To those opposed to gay marriage: Why?

Can someone who is strongly opposed to gay marriage explain to me (preferably in calm, rational terms, even though I know this is GD) why? I just don’t get it. I’m totally straight, I’m happily married to a person of the opposite sex. I don’t have any openly gay friends (although I used to). But I just don’t understand what possible harm it could do to my marriage or anyone else’s marriage or the institution or sanctity of marriage if two men or two women were allowed to be legally married. What’s wrong with it?

To me, being opposed to two men being married is no different than being opposed to a black man and a white woman being married. In neither case does it have any effect on my marriage or your marriage. And yet, if a politician were to stand up today and propose a law banning marriage between a black man and a white woman, there would be such an uproar across this country and that politician would be thrown out of office faster than he could finish his sentence. But a president who wants to see a friggin’ Constitutional amendment banning two men from getting married gets re-elected, and voters in eleven states overwhelmingly pass legal bans on two men getting married.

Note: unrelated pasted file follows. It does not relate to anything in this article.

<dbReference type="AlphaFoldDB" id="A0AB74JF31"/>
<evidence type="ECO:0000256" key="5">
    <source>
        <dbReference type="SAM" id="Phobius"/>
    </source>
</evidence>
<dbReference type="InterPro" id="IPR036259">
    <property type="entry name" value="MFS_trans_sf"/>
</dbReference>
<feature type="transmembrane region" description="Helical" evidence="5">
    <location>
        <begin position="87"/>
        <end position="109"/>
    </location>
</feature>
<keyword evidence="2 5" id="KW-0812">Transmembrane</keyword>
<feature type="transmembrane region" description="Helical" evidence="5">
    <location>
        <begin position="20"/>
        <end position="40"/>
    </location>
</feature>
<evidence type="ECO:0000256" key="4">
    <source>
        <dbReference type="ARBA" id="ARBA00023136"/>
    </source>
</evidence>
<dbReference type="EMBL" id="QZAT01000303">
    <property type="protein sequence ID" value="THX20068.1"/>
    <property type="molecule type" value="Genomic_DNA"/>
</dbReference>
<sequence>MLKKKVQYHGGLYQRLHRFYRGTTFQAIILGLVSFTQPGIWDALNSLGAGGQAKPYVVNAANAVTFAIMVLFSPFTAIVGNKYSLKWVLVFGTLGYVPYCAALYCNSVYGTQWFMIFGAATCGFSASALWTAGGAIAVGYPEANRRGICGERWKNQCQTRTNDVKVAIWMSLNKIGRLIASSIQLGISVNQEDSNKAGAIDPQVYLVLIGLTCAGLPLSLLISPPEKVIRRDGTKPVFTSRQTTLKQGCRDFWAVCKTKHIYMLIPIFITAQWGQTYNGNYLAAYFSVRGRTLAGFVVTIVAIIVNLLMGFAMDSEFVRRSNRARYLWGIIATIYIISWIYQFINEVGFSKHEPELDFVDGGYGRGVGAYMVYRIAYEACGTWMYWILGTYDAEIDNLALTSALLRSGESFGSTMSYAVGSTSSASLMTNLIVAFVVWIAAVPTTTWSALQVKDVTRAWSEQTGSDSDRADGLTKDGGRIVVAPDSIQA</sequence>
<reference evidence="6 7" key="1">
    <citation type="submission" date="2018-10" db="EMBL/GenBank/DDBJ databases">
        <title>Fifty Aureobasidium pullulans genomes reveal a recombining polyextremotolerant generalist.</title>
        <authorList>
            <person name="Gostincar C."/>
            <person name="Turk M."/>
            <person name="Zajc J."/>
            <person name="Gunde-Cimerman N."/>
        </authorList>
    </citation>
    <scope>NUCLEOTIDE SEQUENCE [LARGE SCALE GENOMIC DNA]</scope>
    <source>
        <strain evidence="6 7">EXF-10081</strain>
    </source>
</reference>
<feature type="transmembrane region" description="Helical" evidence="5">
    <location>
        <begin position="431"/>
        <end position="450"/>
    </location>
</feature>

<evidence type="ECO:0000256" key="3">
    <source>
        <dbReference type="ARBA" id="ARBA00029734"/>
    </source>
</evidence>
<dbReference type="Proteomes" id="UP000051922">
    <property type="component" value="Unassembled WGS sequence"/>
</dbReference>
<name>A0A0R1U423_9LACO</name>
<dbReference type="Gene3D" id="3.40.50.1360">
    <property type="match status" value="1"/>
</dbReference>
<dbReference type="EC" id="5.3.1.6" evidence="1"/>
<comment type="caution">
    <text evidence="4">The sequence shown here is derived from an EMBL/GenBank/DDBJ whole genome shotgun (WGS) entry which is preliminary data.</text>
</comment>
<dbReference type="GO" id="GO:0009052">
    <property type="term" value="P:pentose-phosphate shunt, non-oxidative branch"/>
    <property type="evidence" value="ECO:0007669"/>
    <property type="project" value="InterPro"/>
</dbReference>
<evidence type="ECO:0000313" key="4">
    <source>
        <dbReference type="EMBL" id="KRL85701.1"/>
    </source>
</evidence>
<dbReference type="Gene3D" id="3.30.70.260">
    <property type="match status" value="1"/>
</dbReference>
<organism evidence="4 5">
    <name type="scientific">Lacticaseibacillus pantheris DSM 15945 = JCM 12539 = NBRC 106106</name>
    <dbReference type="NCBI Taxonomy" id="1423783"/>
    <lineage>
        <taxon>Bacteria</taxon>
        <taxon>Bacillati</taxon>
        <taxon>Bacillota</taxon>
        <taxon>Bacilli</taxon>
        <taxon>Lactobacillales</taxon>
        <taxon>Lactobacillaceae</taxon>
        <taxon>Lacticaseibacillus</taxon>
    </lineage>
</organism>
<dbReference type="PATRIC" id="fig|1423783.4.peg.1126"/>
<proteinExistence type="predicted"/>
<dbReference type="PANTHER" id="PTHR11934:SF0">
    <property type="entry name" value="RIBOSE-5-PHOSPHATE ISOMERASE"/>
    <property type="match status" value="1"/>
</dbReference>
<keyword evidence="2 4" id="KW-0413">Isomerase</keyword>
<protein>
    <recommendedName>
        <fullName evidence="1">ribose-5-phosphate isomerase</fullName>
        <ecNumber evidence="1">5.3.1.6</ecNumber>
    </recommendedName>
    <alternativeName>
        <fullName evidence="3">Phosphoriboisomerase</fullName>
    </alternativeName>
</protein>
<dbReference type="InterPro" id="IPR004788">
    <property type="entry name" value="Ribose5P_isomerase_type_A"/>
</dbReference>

I just don’t get it.

…and yet, if a politician were to suggest that someone who is gay or a single mother were to suggest that they are unfit to become a teacher… they’d get elected to the senate. :confused:

I haven’t answered your question, I know, but I don’t think we should take for granted the social progress made to date just yet.


Now in english:

“…and yet, if a politician were to suggest that an individual who is gay or is a single mother is unfit to become a teacher - they’d get elected to the senate.” :confused:

A lot of us don’t, and have tried to get answers, sometimes through threads very similar to this one. You won’t get any answers that satisfy your curiosity, because there aren’t any. The best answer I’ve seen comes from the always intelligent Sam Stone:

and even that makes little sense to me.